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UGS 302: Modern Day Slavery - Prof. Busch-Armendariz

Step 4: Dig Deeper using Library search tools and specialized sources

What you know so far

Hopefully by exploring the company website, Googling and looking in the news, you have a sense of what the company's beliefs or activities regarding forced labor in their supply chain and a sense of where their might be forced labor in your supply chain. Now let's dig deeper into the forced labor using scholarly/peer-reviewed articles, books and government documents.

Remember! You may not find sources specifically about your product but instead you'll have to make connections between what you do know about your product, such as an ingredient or the location of manufacturing, and what you learn about how that ingredient is mined/grown, etc. or how labor practices work in that country.

Find Articles and Books

These discipline-specific library article databases let you do a more focused search. Most of the results will also come up in the main Library Search Box but may be buried because of the amount of results.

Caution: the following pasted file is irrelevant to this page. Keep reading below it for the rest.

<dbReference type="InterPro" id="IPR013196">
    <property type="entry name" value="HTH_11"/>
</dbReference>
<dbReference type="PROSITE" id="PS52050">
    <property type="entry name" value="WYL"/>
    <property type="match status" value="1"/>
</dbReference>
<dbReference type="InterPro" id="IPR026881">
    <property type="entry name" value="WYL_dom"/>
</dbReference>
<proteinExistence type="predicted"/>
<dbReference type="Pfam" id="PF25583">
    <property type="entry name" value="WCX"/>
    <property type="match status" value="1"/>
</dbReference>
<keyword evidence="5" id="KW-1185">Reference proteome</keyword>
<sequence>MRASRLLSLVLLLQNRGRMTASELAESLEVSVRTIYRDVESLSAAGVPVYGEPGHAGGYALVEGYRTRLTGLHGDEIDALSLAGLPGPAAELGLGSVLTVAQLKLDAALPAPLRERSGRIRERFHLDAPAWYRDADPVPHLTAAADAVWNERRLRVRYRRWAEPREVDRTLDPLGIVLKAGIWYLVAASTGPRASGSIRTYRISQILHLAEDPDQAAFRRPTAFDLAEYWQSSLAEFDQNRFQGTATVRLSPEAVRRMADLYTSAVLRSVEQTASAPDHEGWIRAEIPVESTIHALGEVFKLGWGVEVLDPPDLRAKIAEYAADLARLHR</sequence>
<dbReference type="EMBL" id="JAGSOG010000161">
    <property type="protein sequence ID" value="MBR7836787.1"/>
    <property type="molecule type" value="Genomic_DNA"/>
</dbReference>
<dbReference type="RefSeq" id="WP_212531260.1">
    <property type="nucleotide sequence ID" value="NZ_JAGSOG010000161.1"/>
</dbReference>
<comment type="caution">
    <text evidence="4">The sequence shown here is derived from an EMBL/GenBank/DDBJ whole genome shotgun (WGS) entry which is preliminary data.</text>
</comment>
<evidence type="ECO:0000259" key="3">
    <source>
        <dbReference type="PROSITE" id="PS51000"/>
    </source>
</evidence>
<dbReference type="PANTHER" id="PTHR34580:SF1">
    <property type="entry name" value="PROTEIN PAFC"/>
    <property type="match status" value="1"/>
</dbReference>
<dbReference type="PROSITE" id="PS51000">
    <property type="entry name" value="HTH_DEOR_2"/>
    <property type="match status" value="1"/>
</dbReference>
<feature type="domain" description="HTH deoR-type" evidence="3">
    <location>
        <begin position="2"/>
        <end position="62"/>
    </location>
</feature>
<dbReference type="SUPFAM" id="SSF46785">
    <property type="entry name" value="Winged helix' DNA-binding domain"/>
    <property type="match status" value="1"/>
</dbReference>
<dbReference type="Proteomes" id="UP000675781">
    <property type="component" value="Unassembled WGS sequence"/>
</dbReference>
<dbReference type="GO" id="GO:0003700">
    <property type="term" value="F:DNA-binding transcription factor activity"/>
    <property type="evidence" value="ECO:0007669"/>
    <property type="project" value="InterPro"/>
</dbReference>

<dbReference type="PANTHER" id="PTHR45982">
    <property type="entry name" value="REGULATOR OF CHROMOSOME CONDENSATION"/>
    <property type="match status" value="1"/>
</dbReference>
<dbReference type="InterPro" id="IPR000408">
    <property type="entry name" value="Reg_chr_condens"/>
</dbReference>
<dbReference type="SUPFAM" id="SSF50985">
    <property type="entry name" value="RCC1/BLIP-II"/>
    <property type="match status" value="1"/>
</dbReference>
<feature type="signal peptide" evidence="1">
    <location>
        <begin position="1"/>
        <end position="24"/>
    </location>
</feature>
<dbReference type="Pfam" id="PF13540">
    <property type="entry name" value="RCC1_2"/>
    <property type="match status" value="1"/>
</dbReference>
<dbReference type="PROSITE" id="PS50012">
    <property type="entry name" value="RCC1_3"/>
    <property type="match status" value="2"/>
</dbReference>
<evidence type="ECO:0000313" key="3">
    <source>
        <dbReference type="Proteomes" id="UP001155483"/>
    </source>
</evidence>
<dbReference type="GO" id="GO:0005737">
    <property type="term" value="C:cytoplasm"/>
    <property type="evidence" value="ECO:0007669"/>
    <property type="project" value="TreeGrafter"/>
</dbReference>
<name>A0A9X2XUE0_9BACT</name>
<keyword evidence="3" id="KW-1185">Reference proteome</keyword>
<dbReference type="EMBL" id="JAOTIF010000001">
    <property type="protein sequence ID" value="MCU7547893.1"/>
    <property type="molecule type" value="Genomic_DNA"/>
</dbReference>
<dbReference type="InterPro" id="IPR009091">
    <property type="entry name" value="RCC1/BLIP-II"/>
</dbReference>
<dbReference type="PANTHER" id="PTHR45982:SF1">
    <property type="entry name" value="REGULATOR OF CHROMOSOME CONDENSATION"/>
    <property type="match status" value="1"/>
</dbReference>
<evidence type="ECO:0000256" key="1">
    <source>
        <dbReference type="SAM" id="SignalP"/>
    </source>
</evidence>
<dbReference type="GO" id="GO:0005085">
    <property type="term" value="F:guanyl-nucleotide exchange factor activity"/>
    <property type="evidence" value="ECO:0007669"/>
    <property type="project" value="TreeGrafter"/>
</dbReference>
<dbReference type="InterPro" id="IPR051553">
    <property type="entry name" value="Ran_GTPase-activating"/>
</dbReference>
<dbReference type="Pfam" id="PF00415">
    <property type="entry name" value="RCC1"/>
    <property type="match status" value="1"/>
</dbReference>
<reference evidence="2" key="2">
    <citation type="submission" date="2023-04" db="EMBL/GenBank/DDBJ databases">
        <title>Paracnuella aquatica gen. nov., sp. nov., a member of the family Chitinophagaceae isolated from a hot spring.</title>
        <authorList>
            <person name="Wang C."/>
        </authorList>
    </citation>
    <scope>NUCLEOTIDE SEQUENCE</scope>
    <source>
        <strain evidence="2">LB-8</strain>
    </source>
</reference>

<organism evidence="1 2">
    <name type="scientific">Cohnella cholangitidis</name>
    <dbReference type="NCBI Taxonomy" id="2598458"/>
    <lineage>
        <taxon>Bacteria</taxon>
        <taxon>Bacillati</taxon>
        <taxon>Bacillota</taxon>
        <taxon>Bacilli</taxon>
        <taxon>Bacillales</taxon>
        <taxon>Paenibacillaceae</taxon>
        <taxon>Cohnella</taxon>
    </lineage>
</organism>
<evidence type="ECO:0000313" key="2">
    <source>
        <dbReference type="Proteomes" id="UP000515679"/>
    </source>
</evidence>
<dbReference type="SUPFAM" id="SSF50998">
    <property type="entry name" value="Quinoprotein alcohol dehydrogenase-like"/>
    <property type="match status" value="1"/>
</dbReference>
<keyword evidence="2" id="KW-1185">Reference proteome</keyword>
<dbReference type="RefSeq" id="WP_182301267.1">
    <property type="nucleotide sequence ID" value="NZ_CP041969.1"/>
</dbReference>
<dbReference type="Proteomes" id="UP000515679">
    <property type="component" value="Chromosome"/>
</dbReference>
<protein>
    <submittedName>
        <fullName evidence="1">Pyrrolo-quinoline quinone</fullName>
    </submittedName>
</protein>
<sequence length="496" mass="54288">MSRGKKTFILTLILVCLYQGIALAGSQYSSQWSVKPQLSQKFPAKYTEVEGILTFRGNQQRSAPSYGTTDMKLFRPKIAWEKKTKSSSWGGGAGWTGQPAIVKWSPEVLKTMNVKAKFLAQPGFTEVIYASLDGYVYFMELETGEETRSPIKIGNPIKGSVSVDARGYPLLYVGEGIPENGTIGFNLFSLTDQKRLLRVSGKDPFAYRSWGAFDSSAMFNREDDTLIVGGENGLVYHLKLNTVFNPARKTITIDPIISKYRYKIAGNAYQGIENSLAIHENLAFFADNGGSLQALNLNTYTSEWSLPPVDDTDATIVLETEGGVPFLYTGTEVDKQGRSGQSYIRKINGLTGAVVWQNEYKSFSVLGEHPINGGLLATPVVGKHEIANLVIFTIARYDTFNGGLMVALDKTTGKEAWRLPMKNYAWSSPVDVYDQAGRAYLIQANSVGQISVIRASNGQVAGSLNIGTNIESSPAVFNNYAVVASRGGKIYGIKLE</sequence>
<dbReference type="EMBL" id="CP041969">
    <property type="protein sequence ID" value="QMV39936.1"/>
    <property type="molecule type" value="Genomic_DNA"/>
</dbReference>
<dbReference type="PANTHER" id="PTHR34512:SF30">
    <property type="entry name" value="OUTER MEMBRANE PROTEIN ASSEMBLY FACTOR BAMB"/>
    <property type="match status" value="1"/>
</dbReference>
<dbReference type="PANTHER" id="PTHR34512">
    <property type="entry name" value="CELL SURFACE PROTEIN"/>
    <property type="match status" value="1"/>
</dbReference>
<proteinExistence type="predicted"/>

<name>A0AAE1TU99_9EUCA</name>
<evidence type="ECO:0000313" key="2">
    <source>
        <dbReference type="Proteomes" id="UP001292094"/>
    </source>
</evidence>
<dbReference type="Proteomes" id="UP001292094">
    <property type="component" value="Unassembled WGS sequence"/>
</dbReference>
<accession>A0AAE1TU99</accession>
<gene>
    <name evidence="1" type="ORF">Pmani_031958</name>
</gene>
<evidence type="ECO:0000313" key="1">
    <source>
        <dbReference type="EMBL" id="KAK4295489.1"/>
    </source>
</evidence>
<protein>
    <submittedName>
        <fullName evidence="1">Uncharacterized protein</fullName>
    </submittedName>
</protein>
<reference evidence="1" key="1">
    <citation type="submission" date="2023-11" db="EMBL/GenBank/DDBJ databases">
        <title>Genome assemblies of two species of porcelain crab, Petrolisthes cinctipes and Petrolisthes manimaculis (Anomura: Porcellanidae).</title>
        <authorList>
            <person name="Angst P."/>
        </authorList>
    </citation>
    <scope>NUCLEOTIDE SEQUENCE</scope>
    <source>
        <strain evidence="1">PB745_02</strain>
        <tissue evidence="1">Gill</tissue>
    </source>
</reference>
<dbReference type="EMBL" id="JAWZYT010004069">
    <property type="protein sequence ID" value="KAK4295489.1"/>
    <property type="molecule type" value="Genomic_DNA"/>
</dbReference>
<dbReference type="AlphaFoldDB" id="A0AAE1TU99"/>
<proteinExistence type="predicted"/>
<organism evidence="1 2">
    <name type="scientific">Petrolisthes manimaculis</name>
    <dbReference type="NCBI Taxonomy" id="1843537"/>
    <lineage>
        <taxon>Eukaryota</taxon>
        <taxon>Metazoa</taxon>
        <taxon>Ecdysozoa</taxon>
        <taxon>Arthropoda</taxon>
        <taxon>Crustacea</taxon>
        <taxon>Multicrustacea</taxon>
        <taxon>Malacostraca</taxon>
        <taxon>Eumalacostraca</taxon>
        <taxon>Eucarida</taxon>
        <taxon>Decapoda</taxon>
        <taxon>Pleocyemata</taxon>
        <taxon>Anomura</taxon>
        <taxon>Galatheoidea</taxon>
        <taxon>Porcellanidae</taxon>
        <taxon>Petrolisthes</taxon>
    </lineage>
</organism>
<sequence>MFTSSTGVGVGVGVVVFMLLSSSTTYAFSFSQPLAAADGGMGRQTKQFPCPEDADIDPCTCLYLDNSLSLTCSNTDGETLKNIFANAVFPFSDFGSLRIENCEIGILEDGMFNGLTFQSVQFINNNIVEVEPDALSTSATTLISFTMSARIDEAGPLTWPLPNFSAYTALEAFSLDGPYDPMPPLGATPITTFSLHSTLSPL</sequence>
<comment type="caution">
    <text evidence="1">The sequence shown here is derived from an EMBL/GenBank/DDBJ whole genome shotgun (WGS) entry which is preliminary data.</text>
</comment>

Books and ebooks will come  up in the Libraries search box, along with articles. If you want to search for books and ebooks without everything else coming up, use the Library Catalog.

f you don’t see a .pdf of the article you want, click Find it at UT to find it in another database or in print in the Libraries.

If it is only in print in the Libraries or we don’t own the article, click Get a Scan to have the article emailed to you. 

Find Information about the Market Value and Industry

You can  find out how much money there is to be made from your product or in the industry which is especially helpful if you are using an economic lens in your paper.

Useful sources include information about the value of the market currently, growth trends in the market and consumer demand over time and growth trend in the amount of product being produced to meet that demand.

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